How can a Greek revenge tragedy written in 5th century B.C. capture the imagination of today’s psychologically sophisticated young people?
After studying Euripides’ shocking play, Medea, Ms. Lori Barnett, who in addition to teaching eleventh grade English, teaches both Psychology and Literature and Advanced Psychology, suggested a project-based learning assessment to her classes: What if we were to put Medea on trial in contemporary times?
Would the defense be able to justify her cruel murder if the defense pleaded that she was insane? Could they prove that she had Dissociative Identity Disorder, which forced her alternative personality to perform such acts of cruelty? Could the prosecution prove, without a reasonable doubt, that instead, she should be convicted on the basis of filicide caused by her desire for spousal revenge?
On February 11th, the two classes and twelve impartial jurors put these questions to the test in a trial that included a judge, jury, and a full prosecution and defense team from the mixed level psychology classes.
Katie Kanter ‘20 remarked, “The Medea trial was a perfect culmination for my intellectual curiosity. The intersection of the play’s poignant psychological parallels as well as discussions of gender roles made for a very enjoyable murder case. Being able to apply my knowledge of psychology from Ms. Barnett’s two classes and my familiarity with criminal law from Mock Trial was extremely rewarding.”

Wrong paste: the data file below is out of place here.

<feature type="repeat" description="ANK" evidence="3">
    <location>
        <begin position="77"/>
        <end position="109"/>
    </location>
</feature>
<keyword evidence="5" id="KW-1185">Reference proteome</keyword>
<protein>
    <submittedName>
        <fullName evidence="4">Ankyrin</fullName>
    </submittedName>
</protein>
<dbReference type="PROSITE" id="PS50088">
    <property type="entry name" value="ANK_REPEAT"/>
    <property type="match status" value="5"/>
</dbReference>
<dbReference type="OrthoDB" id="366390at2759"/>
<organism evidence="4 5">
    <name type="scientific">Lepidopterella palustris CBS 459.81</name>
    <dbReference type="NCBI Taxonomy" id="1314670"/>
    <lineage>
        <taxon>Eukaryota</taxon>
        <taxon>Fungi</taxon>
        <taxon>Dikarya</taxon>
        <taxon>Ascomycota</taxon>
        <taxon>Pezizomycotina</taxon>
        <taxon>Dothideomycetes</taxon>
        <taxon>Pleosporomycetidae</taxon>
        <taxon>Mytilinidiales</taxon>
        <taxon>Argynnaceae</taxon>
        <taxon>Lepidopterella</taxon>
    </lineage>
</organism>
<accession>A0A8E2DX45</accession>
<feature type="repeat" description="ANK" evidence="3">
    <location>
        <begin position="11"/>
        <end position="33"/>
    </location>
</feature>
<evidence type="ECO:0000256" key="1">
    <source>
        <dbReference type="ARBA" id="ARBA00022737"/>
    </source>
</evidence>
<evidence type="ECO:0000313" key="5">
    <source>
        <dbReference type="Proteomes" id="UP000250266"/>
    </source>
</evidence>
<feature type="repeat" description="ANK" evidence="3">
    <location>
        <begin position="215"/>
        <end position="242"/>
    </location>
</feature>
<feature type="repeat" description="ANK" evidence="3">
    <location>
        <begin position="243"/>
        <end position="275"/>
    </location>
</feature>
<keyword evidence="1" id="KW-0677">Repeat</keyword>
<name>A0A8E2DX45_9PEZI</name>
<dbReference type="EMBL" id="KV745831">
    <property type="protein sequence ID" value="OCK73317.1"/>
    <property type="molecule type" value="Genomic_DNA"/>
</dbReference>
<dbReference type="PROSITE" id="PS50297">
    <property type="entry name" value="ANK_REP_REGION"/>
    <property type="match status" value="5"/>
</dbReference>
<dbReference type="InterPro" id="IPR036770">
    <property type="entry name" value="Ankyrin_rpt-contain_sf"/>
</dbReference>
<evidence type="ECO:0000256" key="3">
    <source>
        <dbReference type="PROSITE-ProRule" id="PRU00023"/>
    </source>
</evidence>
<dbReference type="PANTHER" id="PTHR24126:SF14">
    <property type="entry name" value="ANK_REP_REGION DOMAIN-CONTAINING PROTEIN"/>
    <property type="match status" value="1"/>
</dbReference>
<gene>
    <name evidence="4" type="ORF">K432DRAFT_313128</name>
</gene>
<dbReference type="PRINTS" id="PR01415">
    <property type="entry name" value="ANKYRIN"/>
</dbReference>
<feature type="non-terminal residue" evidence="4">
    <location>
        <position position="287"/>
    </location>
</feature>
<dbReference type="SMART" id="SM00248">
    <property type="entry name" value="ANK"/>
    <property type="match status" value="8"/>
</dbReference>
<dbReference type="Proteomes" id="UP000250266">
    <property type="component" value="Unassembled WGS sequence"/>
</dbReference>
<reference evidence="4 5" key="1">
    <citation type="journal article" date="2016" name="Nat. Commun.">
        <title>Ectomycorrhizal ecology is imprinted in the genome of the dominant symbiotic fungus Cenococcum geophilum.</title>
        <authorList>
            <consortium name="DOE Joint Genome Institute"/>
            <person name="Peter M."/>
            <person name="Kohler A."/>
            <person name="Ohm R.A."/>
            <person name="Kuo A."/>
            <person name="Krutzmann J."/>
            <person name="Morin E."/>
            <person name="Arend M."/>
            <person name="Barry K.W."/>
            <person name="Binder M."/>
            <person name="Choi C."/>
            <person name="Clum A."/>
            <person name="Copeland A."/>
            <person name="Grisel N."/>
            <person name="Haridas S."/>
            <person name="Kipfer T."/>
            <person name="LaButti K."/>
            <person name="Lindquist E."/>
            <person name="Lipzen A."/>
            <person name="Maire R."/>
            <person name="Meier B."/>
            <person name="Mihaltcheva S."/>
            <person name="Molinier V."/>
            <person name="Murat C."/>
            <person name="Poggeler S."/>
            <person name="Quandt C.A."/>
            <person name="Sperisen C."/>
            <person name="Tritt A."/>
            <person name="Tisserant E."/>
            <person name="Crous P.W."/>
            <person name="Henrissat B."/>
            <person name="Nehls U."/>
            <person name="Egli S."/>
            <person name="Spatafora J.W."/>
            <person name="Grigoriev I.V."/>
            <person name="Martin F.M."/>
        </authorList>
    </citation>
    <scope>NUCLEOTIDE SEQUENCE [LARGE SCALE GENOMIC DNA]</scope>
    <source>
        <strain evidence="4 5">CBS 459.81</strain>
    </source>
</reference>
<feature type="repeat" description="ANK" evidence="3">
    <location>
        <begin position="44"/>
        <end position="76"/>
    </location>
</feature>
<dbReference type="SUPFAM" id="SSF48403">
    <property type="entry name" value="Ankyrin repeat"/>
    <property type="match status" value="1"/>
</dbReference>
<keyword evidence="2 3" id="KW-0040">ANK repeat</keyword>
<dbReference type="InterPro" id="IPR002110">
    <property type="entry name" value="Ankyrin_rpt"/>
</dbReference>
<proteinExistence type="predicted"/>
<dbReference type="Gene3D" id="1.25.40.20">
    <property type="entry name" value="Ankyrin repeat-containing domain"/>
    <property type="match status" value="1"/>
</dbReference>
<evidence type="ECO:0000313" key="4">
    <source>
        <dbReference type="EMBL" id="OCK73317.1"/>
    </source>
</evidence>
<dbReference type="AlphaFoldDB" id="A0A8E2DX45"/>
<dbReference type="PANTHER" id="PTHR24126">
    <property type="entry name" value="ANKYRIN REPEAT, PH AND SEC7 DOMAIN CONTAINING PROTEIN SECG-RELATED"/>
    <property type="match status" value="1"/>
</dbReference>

All students enjoyed the process immensely, and put in a significant amount of research to both echo the play and modernize it accordingly. “While project based learning, cannot be the only form of assessment that we use to gauge our students’ understanding of texts,” Ms. Barnett explained. “It has proven to be the most enjoyable for students, because they take on a role, they target an audience, they have a specific format, and a real topic that often lingers in their educative imagination, long after the project has been completed.”
"I am blessed to be teaching in an environment that honors both contemporary and classical content and pedagogy. Students benefit from the diversity of approaches, and it is clear that they apply what they have learned in all their classes. Moreover, it is glorious to witness the ways in which they excel in the subjects and activities they love, and share with them those triumphs in which they have interest and passion."
Lori Barnett graduated from the Queens College City University of New York. She joined The Gregory School faculty in 2013.